Adult stem cells have been observed to have several characteristic features in morphology, phenotype, and growth potential. These include slow cycling or long cell cycle time during homeostasis in vivo; small size with poor differentiation and primitive cytoplasm; high proliferative potential after wounding or placement in culture; and the ability for self-renewal and functional tissue regeneration (see review articles [22–26]). Human corneal epithelial stem cells are believed to be located at the limbus. According to these criteria, we have determined that basal epithelial cells at the limbus are small primitive cells expressing three patterns of molecular markers: (a) certain basal cells are exclusively positive for p63, ABCG2, and integrin α9; (b) most basal cells show relatively higher expression of integrin β1, EGFR, K19, and α-enolase than suprabasal cells, and (c) all lack of expression of nestin, E-cadherin, connexin 43, involucrin, K3, and K12 . In human corneal epithelial cultures, we have observed that a greater number of the small cells express stem cell–associated markers such as p63, EGFR, K19, and integrin β1, whereas larger cells stained positively for differentiation markers such as K3, involucrin, and connexin 43. Slow-cycling BrdU label-retaining cells that are characteristic of stem cells were identified in 2.3%–3.7% of cells in these cultures .
Consistent with previous reports, the present study provides further evidence that size is an important marker related to cell behavior and function. Among the populations selected from corneal epithelial cultures by size, the smallest corneal epithelial cells (10 to 16 μm) in population A, which accounted for approximately 11% of the entire population, contained the highest number of BrdU LRCs (11.6% ± 1.5%) and displayed the highest percentage of cells positive for p63 (37.26% ± 5.22%) and ABCG2 (38.12% ± 1.63%) protein and the lowest number of cells stained with involucrin (1.86% ± 0.2%) and K3 (5.21% ± 0.50%). They also expressed the highest levels of ΔNp63 and ABCG2 mRNAs and the lowest levels of involucrin, K12, and K3 mRNAs and possessed the greatest CFE and growth capacity on a 3T3 feeder layer. It has been identified that adult stem cells are slow cycling or have a long cell cycle time during homeostasis in vivo ([3H]-thymidine or BrdU label-retaining cells) [24, 27, 28], and they possess great proliferative potential after wounding or placement in culture in vitro . These properties may be due to the ability of stem cells to divide asymmetrically to produce one daughter cell and one progenitor cell. The daughter cell retains the slow-cycling stem cell property. Once the slow cycling cells have been labeled, they retain this label for a much longer period and are identified as label-retaining cells. The progenitor cell is a mitotically active cell and proliferates continually. Thus, stem cells are able to self-renew and regenerate tissue.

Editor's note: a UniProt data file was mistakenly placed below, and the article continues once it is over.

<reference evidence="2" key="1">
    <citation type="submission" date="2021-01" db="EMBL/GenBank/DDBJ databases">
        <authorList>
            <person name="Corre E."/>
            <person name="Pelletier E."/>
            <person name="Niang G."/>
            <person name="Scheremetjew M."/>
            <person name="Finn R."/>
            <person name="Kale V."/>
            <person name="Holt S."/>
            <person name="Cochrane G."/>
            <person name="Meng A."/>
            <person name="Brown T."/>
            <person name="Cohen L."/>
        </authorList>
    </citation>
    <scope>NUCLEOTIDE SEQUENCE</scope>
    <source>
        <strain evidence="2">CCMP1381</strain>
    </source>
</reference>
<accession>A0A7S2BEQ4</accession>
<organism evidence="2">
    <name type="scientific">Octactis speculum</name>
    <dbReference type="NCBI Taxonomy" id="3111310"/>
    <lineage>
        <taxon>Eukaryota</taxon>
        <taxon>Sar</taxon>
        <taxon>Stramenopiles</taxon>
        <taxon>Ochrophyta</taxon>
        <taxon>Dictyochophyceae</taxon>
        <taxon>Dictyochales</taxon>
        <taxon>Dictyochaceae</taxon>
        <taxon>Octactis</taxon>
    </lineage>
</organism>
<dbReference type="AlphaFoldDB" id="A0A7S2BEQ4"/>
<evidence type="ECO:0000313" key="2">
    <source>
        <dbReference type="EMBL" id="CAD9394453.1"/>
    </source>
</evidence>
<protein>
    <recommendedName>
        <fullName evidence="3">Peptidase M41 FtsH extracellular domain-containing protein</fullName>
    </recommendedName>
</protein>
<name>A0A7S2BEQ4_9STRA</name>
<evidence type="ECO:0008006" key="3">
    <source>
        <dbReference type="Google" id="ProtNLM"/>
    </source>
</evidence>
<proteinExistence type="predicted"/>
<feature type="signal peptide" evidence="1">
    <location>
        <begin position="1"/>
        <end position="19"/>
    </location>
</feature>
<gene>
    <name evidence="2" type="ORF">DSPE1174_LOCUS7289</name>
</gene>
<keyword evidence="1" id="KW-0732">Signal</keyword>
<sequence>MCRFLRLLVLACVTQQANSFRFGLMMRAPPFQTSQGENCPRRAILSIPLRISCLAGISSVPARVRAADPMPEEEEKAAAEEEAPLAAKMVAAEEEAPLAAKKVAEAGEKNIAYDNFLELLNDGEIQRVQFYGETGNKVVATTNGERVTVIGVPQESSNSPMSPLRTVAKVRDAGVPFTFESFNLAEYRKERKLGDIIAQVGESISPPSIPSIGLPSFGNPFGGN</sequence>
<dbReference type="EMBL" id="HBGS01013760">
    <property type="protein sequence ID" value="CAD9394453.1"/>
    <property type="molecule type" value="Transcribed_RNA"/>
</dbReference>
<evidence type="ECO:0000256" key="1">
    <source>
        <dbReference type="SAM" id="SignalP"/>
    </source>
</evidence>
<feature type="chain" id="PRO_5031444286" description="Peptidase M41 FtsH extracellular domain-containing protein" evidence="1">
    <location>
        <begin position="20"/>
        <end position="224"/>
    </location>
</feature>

On the other hand, the largest cells in population D, which comprised approximately 17% of the entire population, contained no BrdU LRCs and displayed the highest percentage of cells positive for involucrin (72.84% ± 3.83%) and K3 (46.07% ± 3.93%) and the lowest number of cells positive for p63 (2.54% ± 0.79%) and ABCG2 (3.19% ± 0.31%). They also expressed the highest levels of involucrin, K12, and K3 mRNAs and lacked proliferative potential. The intermediate-sized cells in populations B and C showed a cell phenotype and growth capacity between the patterns of A and D.
These findings demonstrate that cell size correlates with cell phenotype, state of differentiation, and proliferative capacity. Small size seems to represent one of the important features of adult stem cells. The smallest cells in population A show properties that satisfy some of the criteria of adult stem cells (Table 2), suggesting that they are enriched with putative stem cells. The largest cells in population D showed the most properties of differentiation, indicating that they are terminally differentiated cells. The properties of cells with intermediate sizes in populations B and C indicate that they contain some transient amplifying cells that are capable of limited proliferation. Further studies are necessary to determine how the size regulates or determines the cell phenotypes and growth characteristics and to determine the environmental factors that maintain the small cell size of the stem cells in the basal limbal region of the cornea.
Table Table 1.. Human primer sequences used for semiquantitative reverse transcription–polymerase chain reaction (PCR)
Table Table 2.. Properties of cell size-selected populations (A–D) of human corneal epithelial cells
We thank the Lions Eye Bank of Texas for their great support in providing human corneoscleral tissues and Jeffrey M. Scott for his technical help in performing cell sorting. This study was supported by NIH grants EY014553 (to D.Q.L.) and EY11915 (to S.C.P.), the National Eye Institute, Bethesda, MD, a grant from Lions Eye Bank of Texas, a post-doctoral research fellowship from Fight for Sight (to C.S.P.), an unrestricted grant from Research to Prevent Blindness, the Oshman Foundation, and the William Stamps Farish Fund. This article was presented in part as an abstract at the annual meeting of the Association for Research in Vision and Ophthalmology, April 25–29, 2004, Fort Lauderdale, Florida.
The authors indicate no potential conflicts of interest.